Day 2, Steve Biondi stated at the outset, was the ‘how’ behind day 1’s ‘why’. Actually we had already learned a lot about the ‘how’ on Tuesday, but the second day’s sessions really filled in a lot of the gaps. For example, on day 1 we had learned you could migrate your legacy screens. On Wednesday we saw a bit more how. Talking to delegates reinforced my view from the day before that the developers and their managements are not dazzled by the lure of fitting their applications with state-of-the-art systems of engagement. That would be nice, but they have a much more fundamental problem in front of them long before that.
Companies have been under pressure to modernize for years. However, client server never killed the mainframe, PCs have never killed client server and the web has never killed the GUI thick client. All that legacy stuff is still out there and as long as those applications work for the businesses they serve – and their customers – the drive to modernize is just a background rumble. Not yet a crisis, but menacing, like a distant thunderstorm.
Yes, it would be nice to modernize, but not mainly because there are all kinds of new cutting edge technologies. That’s not the motivator. Strictly speaking the current systems do the job as well as they need to. The real impetus is that they are ‘running out of road.’ That road is not the metal boxes or even the operating systems. The number one problem is the looming (or actual) shortage of skills to keep these systems running, followed closely by a sense that it won’t be too many more years before really, finally, the old technology just won’t cope – that they just won’t be able to rely on backward compatibility and on emulating and patching their way onto new platforms.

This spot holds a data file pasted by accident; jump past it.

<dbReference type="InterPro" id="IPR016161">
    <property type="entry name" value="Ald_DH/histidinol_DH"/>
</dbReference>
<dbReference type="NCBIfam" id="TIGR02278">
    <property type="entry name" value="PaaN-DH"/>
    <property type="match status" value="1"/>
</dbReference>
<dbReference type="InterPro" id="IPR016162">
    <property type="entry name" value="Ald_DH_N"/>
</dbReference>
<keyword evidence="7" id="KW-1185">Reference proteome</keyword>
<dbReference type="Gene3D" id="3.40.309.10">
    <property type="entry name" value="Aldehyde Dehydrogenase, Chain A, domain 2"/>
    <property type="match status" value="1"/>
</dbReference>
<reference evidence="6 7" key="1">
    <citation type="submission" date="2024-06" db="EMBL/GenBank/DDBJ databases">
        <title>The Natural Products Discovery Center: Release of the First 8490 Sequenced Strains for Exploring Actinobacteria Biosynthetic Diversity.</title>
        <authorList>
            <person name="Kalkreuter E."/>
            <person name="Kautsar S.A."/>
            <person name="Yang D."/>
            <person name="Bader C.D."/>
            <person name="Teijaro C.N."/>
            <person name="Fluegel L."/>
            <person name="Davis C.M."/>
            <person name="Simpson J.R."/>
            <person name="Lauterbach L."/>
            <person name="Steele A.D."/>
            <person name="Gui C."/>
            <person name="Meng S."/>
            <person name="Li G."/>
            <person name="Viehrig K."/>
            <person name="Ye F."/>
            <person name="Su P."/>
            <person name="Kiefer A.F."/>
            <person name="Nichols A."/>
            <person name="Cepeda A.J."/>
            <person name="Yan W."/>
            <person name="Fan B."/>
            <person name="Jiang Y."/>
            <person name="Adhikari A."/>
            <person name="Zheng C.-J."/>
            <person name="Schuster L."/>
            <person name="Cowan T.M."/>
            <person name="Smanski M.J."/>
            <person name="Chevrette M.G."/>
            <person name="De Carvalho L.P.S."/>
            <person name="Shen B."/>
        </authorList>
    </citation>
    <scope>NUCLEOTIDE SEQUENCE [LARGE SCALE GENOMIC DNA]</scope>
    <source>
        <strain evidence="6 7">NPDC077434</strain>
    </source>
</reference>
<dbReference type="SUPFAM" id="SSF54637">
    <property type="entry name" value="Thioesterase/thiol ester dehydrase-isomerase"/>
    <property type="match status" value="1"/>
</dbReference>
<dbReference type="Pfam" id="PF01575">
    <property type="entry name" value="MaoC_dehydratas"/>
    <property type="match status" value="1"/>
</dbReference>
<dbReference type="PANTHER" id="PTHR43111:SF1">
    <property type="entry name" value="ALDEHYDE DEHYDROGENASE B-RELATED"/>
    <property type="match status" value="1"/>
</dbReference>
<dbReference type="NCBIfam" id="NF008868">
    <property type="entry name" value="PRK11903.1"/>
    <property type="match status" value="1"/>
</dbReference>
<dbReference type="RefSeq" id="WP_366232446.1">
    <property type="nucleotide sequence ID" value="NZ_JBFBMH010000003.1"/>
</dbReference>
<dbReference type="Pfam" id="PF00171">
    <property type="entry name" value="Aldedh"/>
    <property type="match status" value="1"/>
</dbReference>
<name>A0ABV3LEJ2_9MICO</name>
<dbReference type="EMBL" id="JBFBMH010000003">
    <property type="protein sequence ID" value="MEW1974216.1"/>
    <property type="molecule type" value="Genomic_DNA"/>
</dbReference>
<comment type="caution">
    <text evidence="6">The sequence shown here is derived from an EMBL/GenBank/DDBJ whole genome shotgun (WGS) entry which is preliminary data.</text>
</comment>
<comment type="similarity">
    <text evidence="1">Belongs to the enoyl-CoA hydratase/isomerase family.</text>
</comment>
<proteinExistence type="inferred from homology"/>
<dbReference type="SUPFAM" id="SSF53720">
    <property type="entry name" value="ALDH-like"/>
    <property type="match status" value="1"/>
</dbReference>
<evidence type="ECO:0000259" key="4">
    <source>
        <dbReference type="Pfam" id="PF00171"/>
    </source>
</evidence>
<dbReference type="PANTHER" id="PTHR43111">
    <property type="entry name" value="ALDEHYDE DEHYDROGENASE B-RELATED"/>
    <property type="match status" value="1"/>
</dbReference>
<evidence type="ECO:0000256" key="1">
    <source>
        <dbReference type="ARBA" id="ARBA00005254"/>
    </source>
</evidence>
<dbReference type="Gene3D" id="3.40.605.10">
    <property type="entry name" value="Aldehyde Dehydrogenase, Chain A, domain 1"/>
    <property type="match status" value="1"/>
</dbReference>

So why have so many companies waited so long? Modernization has been talked about for 20 years at least (and I’d even say 30, because I can remember trying to sell it.) The simple answer is that neither the lure of new technology nor the menace of extinction – nor the two combined – has been enough to overcome the mind numbing costs involved and the impossible business disruption while staff were deployed on rewriting or whatever else was the chosen modernization route. Until you can overcome those obstacles many companies just can’t move.
For legacy platform COBOL shops, Micro Focus’s Visual COBOL might just be a ‘game changing’ solution. I hate to use the cliché, but I was impressed that only once did a presenter – from outside Micro Focus – use the expression over the two days, my theory being that frequency of the use of ‘disruptive technology’ and ‘game changing’ is inversely proportional to the truth. However, I’m convinced that Visual COBOL can transform the economics of a migration from legacy COBOL on legacy platforms. And if you’re attracted to the .NET world, Visual COBOL’s integration with Microsoft Azure can quickly deliver the benefits of Cloud, too.
Even without the promise of Cloud or an immediate new whizzy mobile front end, the compelling value proposition is that Visual COBOL gets you off the legacy platforms, lands you right in the new mainstream, and does it without kludges, emulators or fudges like converting to another language which has somehow been made to look like COBOL. Here’s the premise in a nutshell:
Visual COBOL takes in the COBOL you have, with little or no change to the source, and makes it executable on a Windows or Unix platform, as either a native or managed code application. Micro Focus’s mantras are: Visual COBL is a .NET language; Visual COBOL is a JVM language. You build and maintain your systems in Visual Studio or Eclipse. Programmers familiar with those environments will have no trouble getting on board with COBOL. It’s just another language living in the same community as most other modern languages. There are migration routes for your legacy mainframe screens (CICS, IMS) and legacy Micro Focus, RM and ACU screen technologies. If your target is .NET, you can use the Azure extension for VS like any other .NET language to deploy in the Cloud. Here and there, some bits are not 100% up to the level of a .NET denizen like C#, but they will be.
I’ve seen enough to believe it. I’m not sure Micro Focus are the only ones with capabilities like these, but I suspect no one else can do as much. I’ll be looking into that. Meanwhile, if you have any doubts, go download the trial from Micro Focus’s site and let me know.